Research Article: Application of high-performance magnetic nanobeads to biological sensing devices

Date Published: January 9, 2019

Publisher: Springer Berlin Heidelberg

Author(s): Yasuaki Kabe, Satoshi Sakamoto, Mamoru Hatakeyama, Yuki Yamaguchi, Makoto Suematsu, Makoto Itonaga, Hiroshi Handa.


Nanomaterials have extensive applications in the life sciences and in clinical diagnosis. We have developed magnetic nanoparticles with high dispersibility and extremely low nonspecific binding to biomolecules and have demonstrated their application in chemical biology (e.g., for the screening of drug receptor proteins). Recently, the excellent properties of nanobeads have made possible the development of novel rapid immunoassay systems and high-precision technologies for exosome detection. For immunoassays, we developed a technology to encapsulate a fluorescent substance in magnetic nanobeads. The fluorescent nanobeads allow the rapid detection of a specific antigen in solution or in tissue specimens. Exosomes, which are released into the blood, are expected to become markers for several diseases, including cancer, but techniques for measuring the absolute quantity of exosomes in biological fluids are lacking. By integrating magnetic nanobead technology with an optical disc system, we developed a novel method for precisely quantifying exosomes in human serum with high sensitivity and high linearity without requiring enrichment procedures. This review focuses on the properties of our magnetic nanobeads, the development of novel biosensors using these nanobeads, and their broad practical applications.

Partial Text

Magnetic materials have been used as magnetic storage systems, sensors, and shielding systems. Ferrite particles are frequently used as magnetic materials in the life sciences owing to their biocompatibility [1]. For instance, ferrite particles have been used as carriers for hyperthermia treatment and as MRI contrast agents coated with biocompatible materials, such as dextran [2]. Furthermore, they are widely used for the separation of bioactive substances (e.g., proteins, enzymes, and nucleic acids), blood screening, cell separation, and immunoassays [3, 4]. For these applications, magnetic materials should be subjected to coating and conjugation with appropriate materials on the surfaces of particles [5, 6]. With use of functionalized magnetic particles, a broad range of biosensing systems (e.g., immunoassays) for bioimaging or drug delivery have been developed [7–9]. Several types of magnetic particles have been developed for various biotechnological applications [10, 11]. For effective biosensor application, low nonspecific adsorptivity, high dispersibility, and high stability of magnetic particles are most important. We have focused on the development of high-performance nanoparticles for analyses in chemical biology, such as drug receptor protein screening [12]. Furthermore, we have recently demonstrated their applications as biosensors, for example, in novel immunofluorescent assays or exosome detection systems, utilizing the excellent properties of our magnetic nanobeads [13, 14]. This review describes the preparation and modification of nanobeads and their application in immunoassays.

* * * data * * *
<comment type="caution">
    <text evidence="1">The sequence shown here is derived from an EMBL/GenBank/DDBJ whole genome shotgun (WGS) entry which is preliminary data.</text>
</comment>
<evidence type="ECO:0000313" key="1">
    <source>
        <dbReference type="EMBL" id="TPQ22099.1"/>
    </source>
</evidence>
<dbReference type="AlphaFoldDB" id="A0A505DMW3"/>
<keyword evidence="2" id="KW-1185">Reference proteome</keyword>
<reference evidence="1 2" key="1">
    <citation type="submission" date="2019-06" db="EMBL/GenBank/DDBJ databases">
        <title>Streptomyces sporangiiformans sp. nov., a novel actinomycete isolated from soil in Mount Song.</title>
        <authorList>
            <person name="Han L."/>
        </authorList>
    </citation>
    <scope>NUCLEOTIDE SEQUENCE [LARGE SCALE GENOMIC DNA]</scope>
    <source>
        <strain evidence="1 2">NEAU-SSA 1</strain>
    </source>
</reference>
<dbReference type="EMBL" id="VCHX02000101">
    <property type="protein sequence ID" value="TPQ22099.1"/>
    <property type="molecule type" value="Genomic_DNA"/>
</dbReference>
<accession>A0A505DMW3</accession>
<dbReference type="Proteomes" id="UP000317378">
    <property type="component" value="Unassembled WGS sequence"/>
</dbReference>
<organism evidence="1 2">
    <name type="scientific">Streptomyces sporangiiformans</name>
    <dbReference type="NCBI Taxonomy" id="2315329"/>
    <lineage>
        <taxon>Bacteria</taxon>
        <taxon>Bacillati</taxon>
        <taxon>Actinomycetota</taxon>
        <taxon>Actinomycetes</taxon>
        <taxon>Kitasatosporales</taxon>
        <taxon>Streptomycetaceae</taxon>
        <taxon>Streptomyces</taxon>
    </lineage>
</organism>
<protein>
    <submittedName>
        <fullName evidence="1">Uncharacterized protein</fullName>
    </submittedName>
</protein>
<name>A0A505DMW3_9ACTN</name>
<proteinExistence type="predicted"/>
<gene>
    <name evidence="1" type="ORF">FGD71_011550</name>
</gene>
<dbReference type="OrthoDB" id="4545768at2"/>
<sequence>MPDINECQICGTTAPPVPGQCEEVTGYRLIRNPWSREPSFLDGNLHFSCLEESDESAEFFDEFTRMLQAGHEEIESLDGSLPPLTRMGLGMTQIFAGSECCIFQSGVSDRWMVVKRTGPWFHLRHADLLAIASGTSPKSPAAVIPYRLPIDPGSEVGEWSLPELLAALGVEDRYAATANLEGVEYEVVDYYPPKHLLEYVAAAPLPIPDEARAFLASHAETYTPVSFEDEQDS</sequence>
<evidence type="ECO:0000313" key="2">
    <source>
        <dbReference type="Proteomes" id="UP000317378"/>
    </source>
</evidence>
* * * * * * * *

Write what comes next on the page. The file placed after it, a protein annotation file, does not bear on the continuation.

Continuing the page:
Various types of chromatography, such as ion-exchange or gel-filtration chromatography, have been used for protein purification. Affinity chromatography is an effective technique, but efficient purification is limited by the nonspecific binding of proteins, insufficient chemical stability, and physical properties, such as dispersibility. We initially developed affinity latex beads (SG beads) as a carrier for affinity chromatography [15]. As shown in Fig. 1 (left), SG beads have polystyrene as a core and poly (glycidyl methacrylate) (polyGMA) on the surface, and their particle diameter is approximately 200 nm. SG beads have several beneficial characteristics, including (1) low nonspecific adsorption owing to their moderately hydrophilic and nonporous surface, (2) high dispersibility and mobility in various solvents owing to their stability, and (3) the potential to covalently immobilize several ligands, such as proteins, nucleic acids, or low molecular weight compounds, via epoxy groups derived from polyGMA on the surface. Therefore, SG beads allow the efficient purification of target proteins from crude extracts, such as tissues or cell lysates, with high recovery and purity. These excellent properties of SG beads have been used to successfully purify and identify several target proteins, such as transcription factors targeting specific DNA sequences and drug receptors [15–19].Fig. 1Construction of high-performance nanobeads. Flowchart of the construction of functionalized nanoparticles. SG beads are prepared by polymerization with styrene and glycidyl methacrylate (GMA) (left). FG beads are prepared with surface-modified ferrite particles, styrene, and GMA (middle). After ferrite particles have been covered by polymerization with styrene and GMA, the polymer-coated ferrite particles are further coated with GMA. Fluorescent FG beads (FF beads) are prepared from FG beads by incorporation with fluorescent molecules (europium complexes) in an organic solvent (right). Transmission electron microscopy images of SG beads and FG beads are shown. FF beads emit red fluorescence under ultraviolet light in solution. By the magnetic collection of FF beads, red fluorescence is collected at the bottom of the vial